The bastion is a sort of large redan c f i, (fig. 12) of which about ⅔ of the face is broken off, in order to obtain the flanks c d, g h. The angles of the flanks g h i, are usually made obtuse, (about 100 degrees,) the flanked angle should be more than 60 degrees.
Bastions for a long while were made with orillons, but these have not been employed since the introduction of large half-moons, that cover the shoulders of the bastions, and the flanks in consequence in a sufficient manner. The orillon consisted in the prolongation e, m, o, p, (fig. 46, 47) of the face, and its principal object was to cover the artillery placed on the re-entering part of the flank. The orillons prevented the besieger from counter-battering this artillery, so that it served to fire upon the breach at the moment of assault, but, on the other hand, they reduced the value of the flank in other respects, to little or nothing, although the most important part of the fortification; for it is by its fire alone that the establishment of the enemy at the salient angle, opposite the bastion, can be opposed; the battery he may have established there overthrown; or effectual opposition made to the passage of the ditch.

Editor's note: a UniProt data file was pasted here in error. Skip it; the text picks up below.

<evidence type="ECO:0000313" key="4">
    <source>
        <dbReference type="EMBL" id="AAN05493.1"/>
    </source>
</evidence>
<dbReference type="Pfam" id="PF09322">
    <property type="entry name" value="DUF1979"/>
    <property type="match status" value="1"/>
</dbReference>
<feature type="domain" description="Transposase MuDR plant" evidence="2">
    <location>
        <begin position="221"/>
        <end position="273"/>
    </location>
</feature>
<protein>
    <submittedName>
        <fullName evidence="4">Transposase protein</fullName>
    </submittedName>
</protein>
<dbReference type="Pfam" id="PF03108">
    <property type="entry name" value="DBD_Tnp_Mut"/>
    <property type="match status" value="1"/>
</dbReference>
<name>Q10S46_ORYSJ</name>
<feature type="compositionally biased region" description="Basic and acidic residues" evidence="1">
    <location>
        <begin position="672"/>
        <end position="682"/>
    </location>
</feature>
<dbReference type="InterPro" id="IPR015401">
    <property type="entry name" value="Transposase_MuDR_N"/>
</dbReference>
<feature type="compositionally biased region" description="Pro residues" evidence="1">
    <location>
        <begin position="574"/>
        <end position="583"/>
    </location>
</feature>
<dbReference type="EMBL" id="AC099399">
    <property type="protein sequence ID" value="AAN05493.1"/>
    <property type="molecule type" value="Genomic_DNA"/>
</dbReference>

The earlier engineers constructed the flanks with casemates, to multiply their fire; they, afterwards, abandoned this method, probably to avoid the inconvenience of a suffocating smoke. In order to preserve the same quantity of fire for the defence of the ditch, and even to increase it, low flanks, o p, (fig. 48) were made two or three stories high, protected by the orillon against an enfilading fire; but since the increased use of bombs, the artillery in them is quickly dismounted, and being surrounded by revetments of masonry, they are very dangerous to occupy.
Source: Lallemand, Henri Dominique: A Treatise on Artillery (New York 1820)